Lea Hernandez's Comics for Girls
I like what Warren Ellis has to say about Lea Hernandez in the introduction to Clockwork Angels, and I like it so much that I'm going to quote him. I hope he doesn't mind:
I do see [Clockwork Angels ] as a comic for girls, but as a comic for real girls. It's got romance, and family villainy and mistrust, and it is a very decorative book, and there are pretty dresses and all that -- but it also has bite and subversion and venom and humour and a bit of the old ultra-violence. All of which makes it nothing less than just like all the women of my experience. Which may simply indicate that I have a history of hanging around with the wrong type of girl.
If what Warren Ellis says is anything to go by, Lea Hernandez is a woman after my own heart. This impression is confirmed on reading her books. (And in the interview which you'll also find in this issue of Bookslut.)
Lea Hernandez had a long row to hoe before the first of her Texas Steampunk books, Cathedral Child, was published by Image's "non-line," a collection of creator-owned books outside of the standard superhero fare. Cathedral Child and Clockwork Angels have now been re-released by Cyberosia Publishing. Think of these as the "director's cut" versions. Not only do the volumes include a detailed afterword and commentary by Hernandez; the art reproduction is also much improved. (I recently stumbled on an Image edition of Clockwork on a shelf at the local shop, and was struck by the vast difference in production quality. And because of certain key sequences rendered in beautifully expressive pencils, in Clockwork the difference is crucial.)
The Texas Steampunk books take place in an alternate Texas in the 1890s, in a Central Texas town called Heaven. Cathedral Child revolves around the Difference-Engine-esque thinking machine Cathedral and the people who are caught up in its destiny, and in particular the young lovers Glory and Sumner. The story is a blend of magic and skulduggery; while Glory, Sumner, and the natives known as the cuerpo de cathedral try to learn the secrets of Cathedral, they must contend with the ruthless ambition of Parrish Stuart, who had his business partner, Sumner's father, killed so as to increase his hold on Cathedral. To attempt to summarize more of the plot would ruin some of its rewards, but suffice it to say that it involves much enchantment. And jackelopes.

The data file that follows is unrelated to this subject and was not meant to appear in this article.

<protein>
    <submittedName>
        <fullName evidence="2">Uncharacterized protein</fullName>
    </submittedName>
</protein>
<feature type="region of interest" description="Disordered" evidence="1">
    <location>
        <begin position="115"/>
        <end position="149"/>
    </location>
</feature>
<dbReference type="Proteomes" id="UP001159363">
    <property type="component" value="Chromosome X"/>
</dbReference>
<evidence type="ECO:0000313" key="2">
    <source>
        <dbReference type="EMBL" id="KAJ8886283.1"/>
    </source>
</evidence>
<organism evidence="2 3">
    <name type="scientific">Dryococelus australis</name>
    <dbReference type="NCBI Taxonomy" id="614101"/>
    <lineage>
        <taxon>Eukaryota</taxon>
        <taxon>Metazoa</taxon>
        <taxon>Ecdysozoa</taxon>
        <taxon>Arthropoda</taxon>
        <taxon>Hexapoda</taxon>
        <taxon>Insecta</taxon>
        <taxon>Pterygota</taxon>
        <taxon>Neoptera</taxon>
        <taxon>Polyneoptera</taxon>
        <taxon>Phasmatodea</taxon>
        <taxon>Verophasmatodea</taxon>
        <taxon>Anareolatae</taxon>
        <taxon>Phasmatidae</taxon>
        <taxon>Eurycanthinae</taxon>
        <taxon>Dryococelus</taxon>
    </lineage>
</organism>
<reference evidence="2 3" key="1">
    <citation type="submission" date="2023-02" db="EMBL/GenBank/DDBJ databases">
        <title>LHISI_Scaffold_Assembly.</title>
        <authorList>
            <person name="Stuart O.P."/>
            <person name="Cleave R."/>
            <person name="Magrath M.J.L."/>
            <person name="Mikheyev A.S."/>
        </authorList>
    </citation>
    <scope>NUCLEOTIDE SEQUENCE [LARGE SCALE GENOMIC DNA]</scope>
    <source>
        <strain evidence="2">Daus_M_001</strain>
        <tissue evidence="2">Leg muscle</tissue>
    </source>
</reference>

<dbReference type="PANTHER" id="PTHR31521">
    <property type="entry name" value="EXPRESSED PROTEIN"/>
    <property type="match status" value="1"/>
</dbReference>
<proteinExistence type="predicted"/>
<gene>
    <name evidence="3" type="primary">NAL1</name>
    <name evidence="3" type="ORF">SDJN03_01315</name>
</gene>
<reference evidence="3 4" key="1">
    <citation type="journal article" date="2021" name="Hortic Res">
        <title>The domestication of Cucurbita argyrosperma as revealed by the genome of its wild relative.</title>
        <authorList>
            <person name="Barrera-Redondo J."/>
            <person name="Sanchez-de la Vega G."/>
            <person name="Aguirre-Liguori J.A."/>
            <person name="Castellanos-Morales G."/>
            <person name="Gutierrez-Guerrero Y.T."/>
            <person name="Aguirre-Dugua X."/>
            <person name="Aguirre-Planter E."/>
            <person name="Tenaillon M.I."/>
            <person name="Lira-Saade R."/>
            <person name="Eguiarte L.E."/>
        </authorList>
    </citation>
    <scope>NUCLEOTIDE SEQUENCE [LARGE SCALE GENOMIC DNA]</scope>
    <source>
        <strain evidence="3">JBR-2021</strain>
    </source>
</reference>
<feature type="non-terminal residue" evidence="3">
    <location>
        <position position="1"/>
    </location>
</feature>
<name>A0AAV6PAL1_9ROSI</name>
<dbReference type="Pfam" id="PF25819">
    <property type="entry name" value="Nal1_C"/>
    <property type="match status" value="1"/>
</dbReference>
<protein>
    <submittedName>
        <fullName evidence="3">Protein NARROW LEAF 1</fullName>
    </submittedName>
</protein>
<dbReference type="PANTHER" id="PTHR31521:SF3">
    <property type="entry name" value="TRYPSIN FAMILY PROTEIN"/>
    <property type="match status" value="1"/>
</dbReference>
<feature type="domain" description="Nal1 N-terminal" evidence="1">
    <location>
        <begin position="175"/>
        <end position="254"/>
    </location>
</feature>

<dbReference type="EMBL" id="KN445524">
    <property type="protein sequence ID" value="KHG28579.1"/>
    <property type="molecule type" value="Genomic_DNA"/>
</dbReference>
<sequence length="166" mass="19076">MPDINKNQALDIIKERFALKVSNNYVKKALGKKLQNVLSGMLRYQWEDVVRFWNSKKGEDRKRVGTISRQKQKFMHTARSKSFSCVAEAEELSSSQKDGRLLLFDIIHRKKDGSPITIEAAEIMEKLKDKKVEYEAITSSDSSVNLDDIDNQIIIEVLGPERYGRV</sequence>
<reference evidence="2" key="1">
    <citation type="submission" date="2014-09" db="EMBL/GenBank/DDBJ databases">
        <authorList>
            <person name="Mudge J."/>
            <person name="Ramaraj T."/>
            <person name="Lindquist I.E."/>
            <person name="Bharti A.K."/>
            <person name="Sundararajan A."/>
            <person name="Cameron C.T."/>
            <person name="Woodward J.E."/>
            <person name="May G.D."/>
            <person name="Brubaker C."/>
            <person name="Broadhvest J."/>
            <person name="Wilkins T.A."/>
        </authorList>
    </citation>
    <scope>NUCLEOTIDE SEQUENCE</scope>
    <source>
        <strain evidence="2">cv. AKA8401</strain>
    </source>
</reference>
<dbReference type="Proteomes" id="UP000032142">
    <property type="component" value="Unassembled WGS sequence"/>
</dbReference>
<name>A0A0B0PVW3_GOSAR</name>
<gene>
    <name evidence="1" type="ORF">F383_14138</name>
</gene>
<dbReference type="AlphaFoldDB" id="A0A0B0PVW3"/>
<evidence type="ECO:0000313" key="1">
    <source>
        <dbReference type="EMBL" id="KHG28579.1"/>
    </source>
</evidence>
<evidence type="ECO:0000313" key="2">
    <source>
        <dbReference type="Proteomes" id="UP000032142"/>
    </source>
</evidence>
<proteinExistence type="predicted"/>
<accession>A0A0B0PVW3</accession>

Clockwork Angels is a sequel to Cathedral; this time, we follow the story of Temperance Bane, whose psychic powers allow her to read the memories of the dead, and her mysterious companion Amy. Their tale brings them into contact with Dr. Sacerdote, the stealthy not-quite-villain of Cathedral, whose menace has grown and whose agenda has gained focus. Hernandez's writing and art are more assured here, and it's all to the good; the story as a result is genuinely affecting, and quite beautiful.
As much as anything else, the Steampunk books are carried forward by Hernandez's strong character development and their engaging stories. Cathedral's story is quite complex, in fact, and I believe it benefits well from more than one reading. Hernandez's storytelling style is allusive and subtle, and if you're not paying attention, you may miss telling details. Clockwork is a little more straightforward, plot-wise, but it's no less rich for that, and I'd venture to say that it shows Hernandez getting better as she goes along. Mention must also be made of the fine artwork, which is clearly influenced by Japanese manga. Hernandez seems to have captured the best qualities of the manga style while avoiding some of its excesses, and the result is lovely. Readers who are wary of taking a peek at the magician behind the curtain may wish only to skim Hernandez's afterwords, but they are invaluable to those who may want a glimpse of a writer/artist's mind at work.
Of course, for a comics-reading woman like myself, it's always enjoyable to find a woman-created comic. There are, of course, many women at work in the field (among others, Colleen Doran, Roberta Gregory, Donna Barr, and Linda Medley are all names that you should recognize, and if you don't, you should remedy that posthaste), but the fact remains that if you ask a casual reader to rattle off the names of three or four writers or artists, those names will almost invariably be those of men. There is something to be said, very emphatically, for increasing the range of voices in the comics field, and I for one am always pleased when such a fine addition comes along.
(P.S. Those with artistic drives of their own shouldn't miss "Near-Life Experience: Creative Act" at the very end of the Cathedral Child volume. You may find it quite familiar.)
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